The Hawaii Island Humane Society holds a nearly $2 million AC contract with the county.  That contract reportedly does not specify any holding period.  So it’s a pretty sweet get cat/deem feral/kill/collect $2 million scam they got going there.  I wonder how the local taxpayers enjoy being defrauded by this “humane society”.

Speaking of which, the newspaper reached out to Inga Gibson, Hawaii state director of the Humane Society of the United States, one of the major players trying to reduce/eliminate holding periods for shelter cats nationwide:

She thinks Boyett’s incident could be a learning opportunity and a chance to make changes.

“We need public trust and confidence in the local shelters,” Gibson said. “So we encourage shelters to always be evaluating and reevaluating their policy or protocols. Regardless of the details, should something have been done different to prevent this?

Just to be clear, the “details” of this case, which Gibson so readily dismisses, involve the needless killing of a loved cat who had a safe place to go. But yeah, let’s have a beer summit and discuss whether something should have been done differently. Because I mean, the place is killing 80% of its cats as quickly as they can get them from the front door to the kill room so you know, it’s a head-scratcher.

And while yammering rhetorical, Gibson takes time to spank the good Samaritan:

And Boyett relinquished her legal rights to Pesh when she surrendered her, Gibson said.

“It’s standard practice. When someone surrenders, they won’t be contacted,” she said. “That’s why (surrendering) is a pretty serious decision.”

Yeah I hate the way that lady took in a stray cat even though she couldn’t keep her long term, got her spayed, took care of her and taught her that human beings are nice then flippantly made a call to the shelter to verify the cat would be put up for adoption, packed up her toys and brought her to a place she thought was a safe haven so she could find a permanent home. Only a terribly insincere person would do all those things.  Thanks for pointing that out, HSUS.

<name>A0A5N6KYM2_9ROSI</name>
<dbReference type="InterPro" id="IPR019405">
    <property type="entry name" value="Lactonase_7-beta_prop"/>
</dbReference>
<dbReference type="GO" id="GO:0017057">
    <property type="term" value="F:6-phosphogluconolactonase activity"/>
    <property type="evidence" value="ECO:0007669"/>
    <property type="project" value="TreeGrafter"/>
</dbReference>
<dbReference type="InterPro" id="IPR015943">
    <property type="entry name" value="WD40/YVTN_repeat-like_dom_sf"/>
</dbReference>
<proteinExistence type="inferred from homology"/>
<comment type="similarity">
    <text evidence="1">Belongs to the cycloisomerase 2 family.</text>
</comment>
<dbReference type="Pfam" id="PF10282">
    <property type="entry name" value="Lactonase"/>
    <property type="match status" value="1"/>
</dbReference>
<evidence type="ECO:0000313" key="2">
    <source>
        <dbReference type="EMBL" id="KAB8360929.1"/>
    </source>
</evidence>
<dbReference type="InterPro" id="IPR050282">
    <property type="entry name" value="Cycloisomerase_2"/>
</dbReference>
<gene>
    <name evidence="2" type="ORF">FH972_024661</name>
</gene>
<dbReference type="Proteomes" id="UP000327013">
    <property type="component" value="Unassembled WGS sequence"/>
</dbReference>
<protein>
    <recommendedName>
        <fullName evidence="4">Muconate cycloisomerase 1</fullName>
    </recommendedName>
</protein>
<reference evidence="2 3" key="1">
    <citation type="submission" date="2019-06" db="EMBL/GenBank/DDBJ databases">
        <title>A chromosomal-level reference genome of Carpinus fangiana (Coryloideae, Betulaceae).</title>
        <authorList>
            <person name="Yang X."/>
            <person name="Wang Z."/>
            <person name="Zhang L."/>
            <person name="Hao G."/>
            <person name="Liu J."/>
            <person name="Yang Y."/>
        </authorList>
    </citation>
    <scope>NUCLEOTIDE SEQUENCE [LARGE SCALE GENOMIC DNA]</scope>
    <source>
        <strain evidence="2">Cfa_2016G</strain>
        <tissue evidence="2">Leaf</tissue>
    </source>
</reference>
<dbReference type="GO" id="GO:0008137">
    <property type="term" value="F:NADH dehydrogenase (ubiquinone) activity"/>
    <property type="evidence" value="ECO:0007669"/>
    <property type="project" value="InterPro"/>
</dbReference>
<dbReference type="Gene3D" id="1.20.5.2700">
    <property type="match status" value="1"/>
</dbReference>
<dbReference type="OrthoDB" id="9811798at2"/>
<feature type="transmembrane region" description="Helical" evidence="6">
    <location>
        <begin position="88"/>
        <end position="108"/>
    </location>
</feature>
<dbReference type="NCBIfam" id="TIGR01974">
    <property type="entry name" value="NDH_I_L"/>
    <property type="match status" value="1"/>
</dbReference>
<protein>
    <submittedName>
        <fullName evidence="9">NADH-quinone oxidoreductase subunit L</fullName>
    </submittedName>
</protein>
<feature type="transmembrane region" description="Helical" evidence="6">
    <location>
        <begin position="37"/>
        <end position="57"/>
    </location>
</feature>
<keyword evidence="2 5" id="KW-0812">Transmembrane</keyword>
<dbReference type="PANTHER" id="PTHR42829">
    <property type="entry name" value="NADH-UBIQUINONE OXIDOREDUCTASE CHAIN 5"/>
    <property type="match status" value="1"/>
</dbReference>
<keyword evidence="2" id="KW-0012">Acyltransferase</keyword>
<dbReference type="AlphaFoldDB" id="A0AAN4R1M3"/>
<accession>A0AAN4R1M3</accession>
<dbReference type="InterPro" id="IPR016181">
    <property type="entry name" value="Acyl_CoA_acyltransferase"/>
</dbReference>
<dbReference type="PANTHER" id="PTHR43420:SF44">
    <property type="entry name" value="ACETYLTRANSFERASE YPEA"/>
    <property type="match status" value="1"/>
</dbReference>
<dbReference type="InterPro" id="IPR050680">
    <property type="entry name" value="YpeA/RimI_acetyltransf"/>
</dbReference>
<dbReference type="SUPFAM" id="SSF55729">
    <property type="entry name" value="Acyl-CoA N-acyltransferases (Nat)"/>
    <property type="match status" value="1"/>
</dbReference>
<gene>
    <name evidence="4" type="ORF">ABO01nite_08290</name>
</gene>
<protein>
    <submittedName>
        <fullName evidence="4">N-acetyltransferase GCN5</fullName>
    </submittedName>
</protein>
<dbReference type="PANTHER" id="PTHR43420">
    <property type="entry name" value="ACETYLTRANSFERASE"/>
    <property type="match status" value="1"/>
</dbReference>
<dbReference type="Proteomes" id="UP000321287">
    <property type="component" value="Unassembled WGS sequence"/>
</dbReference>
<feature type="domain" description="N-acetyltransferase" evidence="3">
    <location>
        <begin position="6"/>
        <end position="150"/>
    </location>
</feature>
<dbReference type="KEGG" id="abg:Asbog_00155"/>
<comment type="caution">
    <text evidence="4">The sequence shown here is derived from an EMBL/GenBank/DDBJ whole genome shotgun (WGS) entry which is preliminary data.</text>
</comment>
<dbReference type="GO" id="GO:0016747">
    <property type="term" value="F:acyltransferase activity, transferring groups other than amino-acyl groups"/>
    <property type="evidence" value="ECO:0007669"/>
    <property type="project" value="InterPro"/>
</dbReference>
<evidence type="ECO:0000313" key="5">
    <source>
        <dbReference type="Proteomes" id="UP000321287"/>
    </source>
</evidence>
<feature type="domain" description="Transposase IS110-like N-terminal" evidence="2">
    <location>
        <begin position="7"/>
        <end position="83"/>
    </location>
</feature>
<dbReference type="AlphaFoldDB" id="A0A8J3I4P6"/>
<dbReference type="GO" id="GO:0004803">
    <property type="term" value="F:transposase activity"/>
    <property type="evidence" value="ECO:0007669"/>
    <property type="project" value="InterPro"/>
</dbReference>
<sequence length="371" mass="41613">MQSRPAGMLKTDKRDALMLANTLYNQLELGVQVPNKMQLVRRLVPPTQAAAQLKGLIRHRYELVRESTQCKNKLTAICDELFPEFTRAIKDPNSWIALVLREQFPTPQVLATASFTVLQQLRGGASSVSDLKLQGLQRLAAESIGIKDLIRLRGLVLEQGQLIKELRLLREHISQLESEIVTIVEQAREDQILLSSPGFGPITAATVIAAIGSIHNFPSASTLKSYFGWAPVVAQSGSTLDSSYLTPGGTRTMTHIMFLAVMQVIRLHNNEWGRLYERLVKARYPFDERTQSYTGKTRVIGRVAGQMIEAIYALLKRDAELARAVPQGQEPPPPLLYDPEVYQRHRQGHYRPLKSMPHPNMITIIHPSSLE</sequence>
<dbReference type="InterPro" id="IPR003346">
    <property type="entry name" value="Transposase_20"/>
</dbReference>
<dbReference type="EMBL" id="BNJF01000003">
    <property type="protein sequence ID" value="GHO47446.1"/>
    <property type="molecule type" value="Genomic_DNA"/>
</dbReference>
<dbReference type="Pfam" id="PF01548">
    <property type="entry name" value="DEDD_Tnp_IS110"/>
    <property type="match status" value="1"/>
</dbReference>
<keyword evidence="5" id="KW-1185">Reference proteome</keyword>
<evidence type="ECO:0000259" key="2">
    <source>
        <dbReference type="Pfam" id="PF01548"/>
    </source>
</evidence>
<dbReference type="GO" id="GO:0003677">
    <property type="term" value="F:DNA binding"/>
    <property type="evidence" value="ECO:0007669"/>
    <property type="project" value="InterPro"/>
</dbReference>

(Thanks Anne for posting this link in the Open Thread.)

War on Cats: Mt. Juliet, TN Edition

The city animal shelter in Mt. Juliet, TN falls under the police department’s management.  And police chief James Hambrick recently responded to local residents’ concerns by making some changes.  The good news:  The shelter will now be open to the public for 4 hours a day, 3 days a week.  It was previously an appointment-only facility.  The bad news:  Most cats in need of shelter services will be turned away (with exceptions being made for injured cats).  The reasons:

Chief Hambrick told News 2, cats take twice as much work to clean up after.

Stupid slobby cats.

“We listened to citizens’ concerns and we also prioritized our resources,” Hambrick explained.

Ah, so it’s a matter of resources. Or not:

What’s more, he said that if the city gave him more money he would promptly use it to amp up his police force.
“Our men and women are being killed out here,” he told the commissioners. “We’re dealing with some serious issues out here and that’s not to minimize cats, but let’s put this in the proper perspective.”

You guys, Mt. Juliet police officers are dropping like flies out there. And the amount of time it takes to scoop litter boxes (which happens to be twice the amount of time needed to scoop dog kennels) makes them targets. That’s obvious to everyone, I hope. A choice must be made between sheltering cats and amping up the police force because those are the only two possible things and we can’t have both.  This is serious and not to minimize cats but I mean, fuck cats, am I right?

Animal advocates attended the board of commissioners’ meeting this week to ask the city to overturn the police chief’s decision.  I guess those people just really hate police officers.

(Thanks Clarice.)

Lost Pets in Michigan Lose State Protection

The distressingly bad and wealthy Michigan InHumane has been trying for years to get legislation changed to reduce and eliminate mandatory holding periods for lost pets in shelters.  (And when MHS hasn’t gotten its way, it just blatantly ignores the law.)  Its current proposed bill is terrible.